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Africa University gets biggest-ever gift for scholarships, projects

8/15/2003 News media contact: Linda Green · (615) 742-5470 · Nashville, Tenn

NASHVILLE, Tenn. (UMNS) - United Methodist-related Africa University has received an anonymous gift of real estate valued at US$5.2 million, the largest donation in the school's 11-year history.

"This is a week of hope and affirmation for Africa and its people," said Rukudzo Murapa, Africa University's vice chancellor, Aug. 15. "Earlier this week, we witnessed African leaders bringing their influence and resources together in Liberia, showing that with the right help at the right time, Africans can work to confront challenges to peace and prosperity and to solve their own problems. By giving so generously right now, this United Methodist family is asserting its confidence in Africa University and its hope for Africa's future."

The university will receive the dollars from the gift in about two years, officials said. About US$4 million is designated for the Africa University Endowment Fund, which supports scholarships for needy young Africans. The balance will fund a capital project in one of the institution's seven faculties or departments.

"Though they wish to remain anonymous, these donors are deeply interested in empowerment and in providing opportunities for African children, (and) that's why they've given in a way that helps to ensure that Africa University will grow and remain fiscally sustainable," said James Salley, the university's associate vice chancellor for institutional advancement. "They've seen the impact of AU graduates in communities across the continent, and they want to see that continue."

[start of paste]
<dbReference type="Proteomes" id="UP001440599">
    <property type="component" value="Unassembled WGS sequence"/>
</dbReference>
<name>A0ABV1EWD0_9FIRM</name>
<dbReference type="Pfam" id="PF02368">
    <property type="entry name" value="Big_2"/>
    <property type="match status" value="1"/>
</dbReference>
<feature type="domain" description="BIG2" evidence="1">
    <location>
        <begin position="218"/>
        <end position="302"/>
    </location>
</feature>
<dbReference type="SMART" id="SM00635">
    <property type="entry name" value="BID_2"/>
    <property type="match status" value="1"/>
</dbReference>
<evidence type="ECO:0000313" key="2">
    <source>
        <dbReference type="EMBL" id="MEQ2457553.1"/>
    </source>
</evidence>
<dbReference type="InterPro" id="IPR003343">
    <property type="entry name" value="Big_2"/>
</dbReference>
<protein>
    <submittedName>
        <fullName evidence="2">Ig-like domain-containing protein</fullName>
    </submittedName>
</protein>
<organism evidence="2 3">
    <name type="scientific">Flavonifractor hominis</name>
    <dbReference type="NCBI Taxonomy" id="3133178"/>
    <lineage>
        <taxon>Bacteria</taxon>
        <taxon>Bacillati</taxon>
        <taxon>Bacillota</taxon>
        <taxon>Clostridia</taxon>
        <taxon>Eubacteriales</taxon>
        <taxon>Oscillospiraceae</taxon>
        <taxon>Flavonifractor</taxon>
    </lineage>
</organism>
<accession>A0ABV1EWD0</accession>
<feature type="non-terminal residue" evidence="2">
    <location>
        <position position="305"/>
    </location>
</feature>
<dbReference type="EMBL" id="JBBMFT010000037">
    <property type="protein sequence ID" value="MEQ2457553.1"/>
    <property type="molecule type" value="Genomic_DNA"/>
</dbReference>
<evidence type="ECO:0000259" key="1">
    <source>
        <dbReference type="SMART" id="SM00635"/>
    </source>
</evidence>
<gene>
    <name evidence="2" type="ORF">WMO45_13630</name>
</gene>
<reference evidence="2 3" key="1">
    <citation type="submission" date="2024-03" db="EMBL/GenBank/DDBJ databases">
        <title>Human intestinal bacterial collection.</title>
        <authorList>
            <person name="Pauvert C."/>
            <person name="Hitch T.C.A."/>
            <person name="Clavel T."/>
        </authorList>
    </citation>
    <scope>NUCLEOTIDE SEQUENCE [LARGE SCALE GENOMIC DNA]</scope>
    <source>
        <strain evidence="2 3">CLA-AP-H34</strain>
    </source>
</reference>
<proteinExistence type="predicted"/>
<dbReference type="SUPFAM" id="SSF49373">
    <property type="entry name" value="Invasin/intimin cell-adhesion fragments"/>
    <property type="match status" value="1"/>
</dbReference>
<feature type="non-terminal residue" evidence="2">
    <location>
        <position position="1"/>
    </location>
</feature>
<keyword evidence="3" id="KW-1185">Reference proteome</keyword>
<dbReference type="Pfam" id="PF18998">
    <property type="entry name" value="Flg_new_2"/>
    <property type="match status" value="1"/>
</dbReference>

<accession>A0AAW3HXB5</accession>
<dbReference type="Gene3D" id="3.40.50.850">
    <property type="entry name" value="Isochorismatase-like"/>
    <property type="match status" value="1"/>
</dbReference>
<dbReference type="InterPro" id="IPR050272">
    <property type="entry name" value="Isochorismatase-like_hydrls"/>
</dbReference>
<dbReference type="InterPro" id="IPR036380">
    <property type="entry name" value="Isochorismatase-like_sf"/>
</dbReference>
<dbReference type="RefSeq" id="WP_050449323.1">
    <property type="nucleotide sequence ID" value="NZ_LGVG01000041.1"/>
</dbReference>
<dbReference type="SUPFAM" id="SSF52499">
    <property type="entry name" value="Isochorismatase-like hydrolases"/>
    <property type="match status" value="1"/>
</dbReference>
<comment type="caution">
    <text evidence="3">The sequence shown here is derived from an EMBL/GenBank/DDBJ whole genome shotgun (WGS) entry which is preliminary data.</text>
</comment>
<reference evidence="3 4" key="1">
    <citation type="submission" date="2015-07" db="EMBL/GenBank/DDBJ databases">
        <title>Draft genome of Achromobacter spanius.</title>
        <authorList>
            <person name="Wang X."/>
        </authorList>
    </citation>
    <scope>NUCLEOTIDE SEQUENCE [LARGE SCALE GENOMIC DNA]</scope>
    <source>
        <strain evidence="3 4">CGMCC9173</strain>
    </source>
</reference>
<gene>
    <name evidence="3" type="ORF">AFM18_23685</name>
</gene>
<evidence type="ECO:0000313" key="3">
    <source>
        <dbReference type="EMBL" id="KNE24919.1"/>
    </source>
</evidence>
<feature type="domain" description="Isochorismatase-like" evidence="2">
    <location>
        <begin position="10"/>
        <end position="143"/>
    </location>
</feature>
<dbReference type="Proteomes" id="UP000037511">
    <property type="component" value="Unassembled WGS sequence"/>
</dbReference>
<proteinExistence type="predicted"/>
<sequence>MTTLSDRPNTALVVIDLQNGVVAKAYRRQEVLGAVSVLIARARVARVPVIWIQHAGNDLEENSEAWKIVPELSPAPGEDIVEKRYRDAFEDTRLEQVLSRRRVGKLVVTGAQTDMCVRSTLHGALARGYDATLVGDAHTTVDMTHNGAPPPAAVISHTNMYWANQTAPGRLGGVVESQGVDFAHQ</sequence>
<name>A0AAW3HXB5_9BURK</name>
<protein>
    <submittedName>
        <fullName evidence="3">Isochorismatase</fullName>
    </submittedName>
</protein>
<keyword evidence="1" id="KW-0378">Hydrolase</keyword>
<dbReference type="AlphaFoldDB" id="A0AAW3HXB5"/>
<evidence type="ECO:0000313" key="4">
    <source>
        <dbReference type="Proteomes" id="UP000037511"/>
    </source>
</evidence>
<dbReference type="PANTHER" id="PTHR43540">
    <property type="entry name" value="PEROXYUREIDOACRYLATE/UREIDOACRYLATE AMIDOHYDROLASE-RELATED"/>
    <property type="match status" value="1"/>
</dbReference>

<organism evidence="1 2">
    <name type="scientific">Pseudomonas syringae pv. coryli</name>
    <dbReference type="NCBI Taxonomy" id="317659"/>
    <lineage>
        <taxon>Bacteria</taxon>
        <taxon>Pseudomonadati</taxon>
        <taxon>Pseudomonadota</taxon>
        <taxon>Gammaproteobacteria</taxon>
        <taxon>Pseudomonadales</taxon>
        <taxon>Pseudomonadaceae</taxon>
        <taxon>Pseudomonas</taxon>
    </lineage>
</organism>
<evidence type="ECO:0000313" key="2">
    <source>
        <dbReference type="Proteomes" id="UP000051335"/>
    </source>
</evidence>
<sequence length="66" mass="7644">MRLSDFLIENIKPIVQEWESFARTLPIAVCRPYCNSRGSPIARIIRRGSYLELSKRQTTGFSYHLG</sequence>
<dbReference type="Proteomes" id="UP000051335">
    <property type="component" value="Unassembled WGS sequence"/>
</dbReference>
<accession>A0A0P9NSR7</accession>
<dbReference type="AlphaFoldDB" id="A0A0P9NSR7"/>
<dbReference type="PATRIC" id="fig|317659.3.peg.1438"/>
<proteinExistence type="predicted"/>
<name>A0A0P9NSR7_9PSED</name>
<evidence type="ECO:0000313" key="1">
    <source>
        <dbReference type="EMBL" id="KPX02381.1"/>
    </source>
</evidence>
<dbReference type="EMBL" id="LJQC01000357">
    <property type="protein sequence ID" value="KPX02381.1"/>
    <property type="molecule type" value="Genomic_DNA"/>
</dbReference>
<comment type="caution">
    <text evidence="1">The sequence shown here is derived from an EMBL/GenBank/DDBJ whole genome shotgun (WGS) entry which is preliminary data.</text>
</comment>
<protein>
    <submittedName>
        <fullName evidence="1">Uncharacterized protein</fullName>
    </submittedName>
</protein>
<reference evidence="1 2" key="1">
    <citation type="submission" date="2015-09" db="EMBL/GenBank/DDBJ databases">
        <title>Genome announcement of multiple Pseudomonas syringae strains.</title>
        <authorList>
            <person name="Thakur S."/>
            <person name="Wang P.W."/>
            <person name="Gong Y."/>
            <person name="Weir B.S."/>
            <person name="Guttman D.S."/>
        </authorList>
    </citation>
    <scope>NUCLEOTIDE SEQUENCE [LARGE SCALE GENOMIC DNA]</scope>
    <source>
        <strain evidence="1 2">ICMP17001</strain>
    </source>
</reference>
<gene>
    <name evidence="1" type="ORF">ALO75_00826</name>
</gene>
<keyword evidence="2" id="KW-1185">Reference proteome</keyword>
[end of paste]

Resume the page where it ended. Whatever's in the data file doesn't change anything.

Salley, who made the property announcement during a meeting of the United Methodist Board of Higher Education and Ministry, said the commitment of the school's advancement team and advisory development committee played big roles in securing the gift. The couple that donated the gift had already made a major donation to the school, he added.

Despite Zimbabwe's political and economic problems, the university began classes Aug. 13 at full capacity, with 1,200 students from more than 20 countries.

Local congregations support the university's day-to-day needs through the denomination's Africa University Fund, but the institution has never collected 100 percent of the annual $2.5 million asking. Total funding of that commitment is essential, Salley said, describing the challenges the school faces in rising utility, fuel and food costs. The university increased annual tuition fees this year from US$3,950 to US$5,200.

"As it moves forward towards General Conference 2004, Africa University needs more friends and advocates in the church," Salley said, "… people like this couple, who stand with the church in good times and bad times and who see the university as a wonderful model for the church at its very best: connected, relevant and acting on God's word in the global arena."

Africa University is based in Mutare, Zimbabwe. It opened in March 1992 and is the only General Conference-approved, degree-granting institution related to the church in Africa.
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Information for this story was adapted from a release from the Africa University Development Office.

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